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Is the following safe? I know, strictly speaking, dereferencing a pointer before the thing to which it points has been properly constructed seems dangerous, but I imagine the compiler will just provide a pointer without actually doing any dereferencing. Well, I assume.

(Note: gInst doesn't actually use the reference until much later.)

TU 1

Sys::System::System::System(const sf::VideoMode& rVM, const std::string& rSTR, unsigned long settings) :
    win(rVM, rSTR, settings),
    gInst(*this)
{

}

Header A

namespace Sys
{
    namespace System
    {
        struct System;
    }

    namespace UI
    {
        struct GUI
        {
            System::System& topl;
            MenuBar menu;

            GUI(System::System&);

            private:

            GUI();
            GUI(const GUI&);
            GUI& operator=(const GUI&);
        };
    }
}

Header B

namespace Sys
{
    namespace System
    {
        struct System
        {
            sf::RenderWindow win;
            Sys::UI::GUI gInst;
            Sys::Editor::Editor eInst;

            System(const sf::VideoMode&, const std::string&, unsigned long);

            private:

            System();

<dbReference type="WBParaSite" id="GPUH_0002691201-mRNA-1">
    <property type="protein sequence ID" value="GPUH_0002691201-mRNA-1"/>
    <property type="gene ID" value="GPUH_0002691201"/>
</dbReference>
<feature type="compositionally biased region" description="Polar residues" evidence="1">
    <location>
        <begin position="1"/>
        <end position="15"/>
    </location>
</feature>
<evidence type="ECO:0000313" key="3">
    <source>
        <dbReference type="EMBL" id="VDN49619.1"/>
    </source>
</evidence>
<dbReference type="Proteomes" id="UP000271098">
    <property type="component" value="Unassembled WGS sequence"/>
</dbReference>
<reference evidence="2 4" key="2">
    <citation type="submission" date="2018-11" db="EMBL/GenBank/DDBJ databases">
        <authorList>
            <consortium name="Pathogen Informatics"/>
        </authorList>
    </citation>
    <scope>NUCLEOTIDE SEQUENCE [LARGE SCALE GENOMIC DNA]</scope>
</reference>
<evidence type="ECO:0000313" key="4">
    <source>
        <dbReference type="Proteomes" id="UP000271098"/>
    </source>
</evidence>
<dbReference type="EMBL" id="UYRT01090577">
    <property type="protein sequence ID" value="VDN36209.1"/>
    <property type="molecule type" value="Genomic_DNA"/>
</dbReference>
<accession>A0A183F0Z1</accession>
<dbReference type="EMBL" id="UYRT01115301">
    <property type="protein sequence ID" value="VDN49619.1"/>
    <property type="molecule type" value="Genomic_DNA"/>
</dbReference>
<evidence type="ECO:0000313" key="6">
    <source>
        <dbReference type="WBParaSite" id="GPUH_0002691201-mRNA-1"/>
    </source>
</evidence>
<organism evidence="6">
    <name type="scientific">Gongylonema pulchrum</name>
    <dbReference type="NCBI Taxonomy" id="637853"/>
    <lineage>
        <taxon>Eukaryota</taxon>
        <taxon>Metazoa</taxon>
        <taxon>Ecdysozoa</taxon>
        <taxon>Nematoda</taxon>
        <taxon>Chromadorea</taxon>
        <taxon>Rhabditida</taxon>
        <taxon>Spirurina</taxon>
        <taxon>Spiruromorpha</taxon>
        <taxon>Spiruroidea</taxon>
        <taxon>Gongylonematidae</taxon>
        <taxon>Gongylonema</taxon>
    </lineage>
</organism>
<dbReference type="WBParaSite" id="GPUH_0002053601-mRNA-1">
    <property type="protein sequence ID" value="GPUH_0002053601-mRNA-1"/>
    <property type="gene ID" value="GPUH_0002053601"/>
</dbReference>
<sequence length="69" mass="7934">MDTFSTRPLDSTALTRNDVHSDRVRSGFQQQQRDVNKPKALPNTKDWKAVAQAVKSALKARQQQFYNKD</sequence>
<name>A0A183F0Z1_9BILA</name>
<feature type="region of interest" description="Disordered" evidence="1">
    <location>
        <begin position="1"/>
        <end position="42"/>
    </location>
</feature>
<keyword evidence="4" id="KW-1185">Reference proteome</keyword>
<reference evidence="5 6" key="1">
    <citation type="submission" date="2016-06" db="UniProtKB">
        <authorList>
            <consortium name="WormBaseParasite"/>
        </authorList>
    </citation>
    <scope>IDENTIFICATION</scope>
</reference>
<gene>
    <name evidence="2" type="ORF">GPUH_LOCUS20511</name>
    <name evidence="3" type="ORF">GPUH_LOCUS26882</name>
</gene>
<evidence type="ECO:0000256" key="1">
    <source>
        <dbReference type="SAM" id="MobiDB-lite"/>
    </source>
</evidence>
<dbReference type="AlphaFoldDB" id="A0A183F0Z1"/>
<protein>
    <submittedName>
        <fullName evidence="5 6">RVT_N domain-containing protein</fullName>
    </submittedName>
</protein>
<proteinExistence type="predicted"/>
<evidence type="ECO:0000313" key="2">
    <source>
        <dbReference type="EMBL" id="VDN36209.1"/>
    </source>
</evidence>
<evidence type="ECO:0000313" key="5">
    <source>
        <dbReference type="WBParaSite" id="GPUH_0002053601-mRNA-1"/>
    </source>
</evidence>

System(const System&);
            System& operator=(const System&);
        };

        void start();
    }
}
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It depends on gInst function that you haven't shown here. If it only stores the pointer/reference and doesn't use it if ctor throws then you're fine. –  Gene Bushuyev Sep 22 '11 at 22:38
    
If ctor throws, then gInst's destructor gets called, right? Implies that gInst's destructor better not assume that the System object it was passed is any good. –  Mike DeSimone Sep 22 '11 at 22:46

4 Answers 4

up vote 4 down vote accepted

(Note: gInst doesn't actually use the reference until much later.)

Then it's completely safe. (Taking note you say "the reference", not "the value".)

Compilers will just warn about it for the reason you've stated, but there's nothing undefined about it, just "risky". Note that you can often trump compiler warnings (if they bother you) with something like this:

struct foo
{
    foo() : b(self())
    {}

private:
    foo& self() { return *this; }

    bar b;
};
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The short answer: Maybe, if you're careful.

The long answer: http://www.parashift.com/c++-faq-lite/ctors.html#faq-10.7

Relating to your specific issue: That's fine, as long as gInst really is a reference.

(a class called System in the namespace System in the namespace Sys? o.O)

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As long as gInst never accesses a data member or member function of gInst or attempts to perform run-time type introspection via RTTI or dynamic_cast, until after the constructor has completed, then it is safe.

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How is gInst declared? if it takes a reference and stores it as reference(Sys::System::System &)/pointer(Sys::System::System *) its safe. If it takes a raw class (Sys::System::System) or stores it as a raw class, it will not be safe as it will copy it.

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